The Angels haven't been entirely patient with Wood over the years, but the evidence that he's not a good major-league hitter is mounting. Wood raked throughout the minors, but thus far his skills haven't translated. Actually, that's being a bit charitable: in 350 career plate appearances at the highest level, Wood has a batting line of .184 AVG/.209 OBP/.286 SLG. He's still just 25, and he's still entitled to a longer look. However, the results so far have been grim. The struggling Angels probably don't have time for a learning curve.
Chone Figgins, Mariners
Has there been a more disappointing team in baseball than the Mariners? Touted as the AL West favorites by many, Seattle instead is battling for the worst record in baseball. Blaming one player on a team with so many problems isn't fair, but Figgins takes the fall for these purposes. The M's marquee free-agent acquisition is batting just .182, getting on base at just a .306 clip and slugging just .242. Those are, quite obviously, horrid numbers. The M's need many things to happen in order to get back into contention, and one of those things is for Figgins to produce at something close to an acceptable level.
Javier Vazquez, Yankees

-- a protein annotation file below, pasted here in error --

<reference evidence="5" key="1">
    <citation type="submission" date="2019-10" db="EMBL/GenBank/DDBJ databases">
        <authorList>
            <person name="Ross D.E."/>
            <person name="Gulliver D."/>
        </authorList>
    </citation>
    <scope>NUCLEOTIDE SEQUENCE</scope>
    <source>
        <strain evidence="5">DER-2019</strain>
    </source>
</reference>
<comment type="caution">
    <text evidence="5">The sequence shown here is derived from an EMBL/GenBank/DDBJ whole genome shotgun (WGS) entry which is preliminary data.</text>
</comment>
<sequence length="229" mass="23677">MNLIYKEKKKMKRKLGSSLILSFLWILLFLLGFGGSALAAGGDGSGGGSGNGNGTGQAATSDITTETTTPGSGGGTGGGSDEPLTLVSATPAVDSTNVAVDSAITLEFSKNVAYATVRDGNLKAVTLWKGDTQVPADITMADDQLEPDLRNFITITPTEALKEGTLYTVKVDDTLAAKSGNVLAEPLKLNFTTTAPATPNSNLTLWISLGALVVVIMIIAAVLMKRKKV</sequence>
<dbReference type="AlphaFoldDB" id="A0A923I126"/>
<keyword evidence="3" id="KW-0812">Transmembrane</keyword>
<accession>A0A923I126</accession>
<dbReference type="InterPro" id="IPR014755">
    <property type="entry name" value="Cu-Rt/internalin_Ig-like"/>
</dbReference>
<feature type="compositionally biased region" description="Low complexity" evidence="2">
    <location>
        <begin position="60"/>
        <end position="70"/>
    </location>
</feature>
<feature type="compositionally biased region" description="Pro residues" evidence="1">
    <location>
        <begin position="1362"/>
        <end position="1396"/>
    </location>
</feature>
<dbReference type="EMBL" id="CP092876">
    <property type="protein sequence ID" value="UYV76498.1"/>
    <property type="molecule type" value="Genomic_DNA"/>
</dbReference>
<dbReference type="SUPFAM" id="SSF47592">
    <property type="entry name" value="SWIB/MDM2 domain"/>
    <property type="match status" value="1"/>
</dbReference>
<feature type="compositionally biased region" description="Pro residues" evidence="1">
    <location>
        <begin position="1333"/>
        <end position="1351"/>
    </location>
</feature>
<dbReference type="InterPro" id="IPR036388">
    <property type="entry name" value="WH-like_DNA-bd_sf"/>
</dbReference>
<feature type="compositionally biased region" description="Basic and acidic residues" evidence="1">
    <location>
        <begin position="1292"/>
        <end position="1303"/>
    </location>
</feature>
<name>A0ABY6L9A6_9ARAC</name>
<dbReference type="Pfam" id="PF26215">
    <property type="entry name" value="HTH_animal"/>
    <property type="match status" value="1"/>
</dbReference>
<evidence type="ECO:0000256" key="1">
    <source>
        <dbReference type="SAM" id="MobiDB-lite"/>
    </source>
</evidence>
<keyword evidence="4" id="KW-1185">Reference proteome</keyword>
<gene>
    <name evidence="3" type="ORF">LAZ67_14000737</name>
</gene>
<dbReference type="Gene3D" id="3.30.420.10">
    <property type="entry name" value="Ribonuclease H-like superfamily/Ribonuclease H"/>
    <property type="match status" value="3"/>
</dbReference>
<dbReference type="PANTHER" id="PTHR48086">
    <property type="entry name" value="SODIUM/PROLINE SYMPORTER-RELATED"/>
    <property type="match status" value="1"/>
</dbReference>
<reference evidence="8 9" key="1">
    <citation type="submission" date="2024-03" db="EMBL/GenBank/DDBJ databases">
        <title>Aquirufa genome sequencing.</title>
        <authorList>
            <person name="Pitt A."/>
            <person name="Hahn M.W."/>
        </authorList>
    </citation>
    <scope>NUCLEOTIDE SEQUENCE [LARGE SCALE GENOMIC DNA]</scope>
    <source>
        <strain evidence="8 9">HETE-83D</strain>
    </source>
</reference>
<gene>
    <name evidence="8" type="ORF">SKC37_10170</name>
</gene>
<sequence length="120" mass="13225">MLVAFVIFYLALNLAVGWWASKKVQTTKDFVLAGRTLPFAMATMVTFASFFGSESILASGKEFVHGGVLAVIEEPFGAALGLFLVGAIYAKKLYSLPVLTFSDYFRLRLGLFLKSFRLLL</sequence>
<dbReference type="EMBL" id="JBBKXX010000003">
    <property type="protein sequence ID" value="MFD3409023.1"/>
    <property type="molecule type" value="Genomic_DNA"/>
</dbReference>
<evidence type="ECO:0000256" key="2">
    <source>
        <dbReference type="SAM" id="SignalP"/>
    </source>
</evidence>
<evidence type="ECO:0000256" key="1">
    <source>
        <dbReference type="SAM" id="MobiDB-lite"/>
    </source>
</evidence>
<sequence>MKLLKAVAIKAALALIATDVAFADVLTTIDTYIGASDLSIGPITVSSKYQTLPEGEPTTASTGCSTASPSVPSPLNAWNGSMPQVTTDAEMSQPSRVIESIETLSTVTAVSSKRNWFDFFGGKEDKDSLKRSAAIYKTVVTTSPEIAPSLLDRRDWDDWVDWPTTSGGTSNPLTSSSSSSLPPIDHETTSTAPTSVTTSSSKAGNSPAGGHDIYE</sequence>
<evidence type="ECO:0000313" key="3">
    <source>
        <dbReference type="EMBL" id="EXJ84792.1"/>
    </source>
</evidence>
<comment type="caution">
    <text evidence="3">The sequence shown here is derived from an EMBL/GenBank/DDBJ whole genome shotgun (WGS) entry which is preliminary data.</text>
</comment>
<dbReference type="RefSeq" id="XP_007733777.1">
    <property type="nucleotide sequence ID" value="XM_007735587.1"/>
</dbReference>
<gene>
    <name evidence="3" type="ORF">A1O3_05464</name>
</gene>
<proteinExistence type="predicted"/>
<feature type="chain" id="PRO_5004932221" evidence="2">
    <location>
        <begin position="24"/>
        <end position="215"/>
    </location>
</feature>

Suffice it to say, you're not going to hear any "Jav-ier Vaz-quez" clap, clap, clap-clap-clap chants at Yankee Stadium any time soon. Vazquez has been a quality pitcher for his entire career, save for the brief time he's spent in pinstripes. And that's what matters this season. Right now, Vazquez is on pace to give up 35 home runs in just 131 innings of work, and that's unacceptable. On the other hand, he's coming off his first quality start of the season, so perhaps he's turned a corner. On the nonexistent third hand, the Yankees seem to believe otherwise, as they shuffled the rotation so that Vazquez won't face the Red Sox and Rays this week.
Jeff Francoeur, Mets
The Mets' right fielder and painfully enthusiastic Delta Airlines spokesman is struggling badly in 2010. Francoeur started off hot this season, but he's been unspeakably bad in May (he's got a revolting batting line of .100 AVG/.145 OBP/.100 SLG for the month). He's showing very little in the way of raw power, and his plate discipline is as bad as it's ever been, which is ... quite bad. His career numbers against right-handed pitching suggest Francouer is, at best, a fourth or fifth outfielder who should be used only against lefties. But this isn't the prevailing view in baseball, so he plays every day and racks up outs by the truckload. Unless Francouer heats up again and stays that way (or gets benched), the Mets will struggle to get back in the race.
Josh Beckett, Red Sox
The Boston rotation has a multitude of problems, and chief among those problems is Josh Beckett. At this writing, Beckett has the second-worst ERA of any AL qualifier (7.29), is on pace to post the worst strikeout-to-walk ratio of his career and is on the DL with back problesm. There's some bad luck involved in Beckett's struggles (his Batting Average on Balls in Play, which is unusually high at the moment, will come down), so he'll get better as the season moves on (provided he's healthy, of course). However, unless he does a better job of spotting his two-seamer, he's not going to be the Beckett of old. The Sox, already working from behind in baseball's toughest division, very much need the Beckett of old.